The article also conflates several technical topics (which I suspect were intentional obfuscations to distort the truth) such as equating a business deduction with a charitable contribution, mistaking property taxes for income taxes, and mischaracterizing payments made to Ivanka (Which again—were not only perfectly legal but also advisable).
Basically—I can tell that the author is a very educated individual. Educated enough that he can distort facts to his advantage and suggest that DJT is a crook, thief, and liar; all while covering his bases and admitting that the little he does know is 100% legal within the framework of the law.
Nice spin job, NYT.
Just to note—I fully believe that Fox News or the WSJ would do the same to a Democratic president or candidate. So I’m not playing political favorites. Just reporting what I think about the news of the day.
Also—I’m 100% sure that DJT is running personal expenses through his various business entities. That is illegal. But it hasn’t been proven. And this article certainly doesn’t convince me otherwise.
Also - It is normal for business owners to try and cheat the system. As CPA’s, we try to put the brakes on it as best we can, but clients can be very sneaky. It’s not right and not justifiable, but it happens. It’s just easier for somebody like DJT to do it because he actually has business interests he can hide behind, unlike other politicians who have no such businesses.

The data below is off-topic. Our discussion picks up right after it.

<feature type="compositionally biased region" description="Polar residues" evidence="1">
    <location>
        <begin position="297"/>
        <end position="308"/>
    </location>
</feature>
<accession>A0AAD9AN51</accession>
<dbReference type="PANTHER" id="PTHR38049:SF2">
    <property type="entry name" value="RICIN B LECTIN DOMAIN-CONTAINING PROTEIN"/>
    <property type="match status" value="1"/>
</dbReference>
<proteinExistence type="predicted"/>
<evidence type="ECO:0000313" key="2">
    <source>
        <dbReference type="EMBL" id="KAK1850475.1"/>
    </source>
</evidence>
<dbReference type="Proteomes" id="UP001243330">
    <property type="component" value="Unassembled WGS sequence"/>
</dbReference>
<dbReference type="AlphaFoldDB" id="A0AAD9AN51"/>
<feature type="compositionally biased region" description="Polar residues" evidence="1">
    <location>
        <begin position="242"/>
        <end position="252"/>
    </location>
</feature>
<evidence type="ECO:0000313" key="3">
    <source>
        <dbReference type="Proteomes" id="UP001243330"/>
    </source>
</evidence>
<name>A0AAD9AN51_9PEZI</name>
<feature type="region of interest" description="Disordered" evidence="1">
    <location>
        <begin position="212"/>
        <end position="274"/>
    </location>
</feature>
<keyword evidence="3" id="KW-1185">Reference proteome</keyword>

Also— there are a lot of bad CPA’s out there. And in my experience, crooked clients tend to find the crooked CPA’s, which manifests itself in crooked tax returns. There are bad apples in every profession, and mine is no different.
So can we agree on this - anyone running for president of the United States should be required to disclose all relevant financial information? Personal tax returns, bank records, business financial statements?
Also, if not clear before, my personal belief is that all of the president’s finances should be divested and put into a blind trust. I think Donald Trump has made numerous decisions in his tenure as president that were made for his benefit more than that nation’s.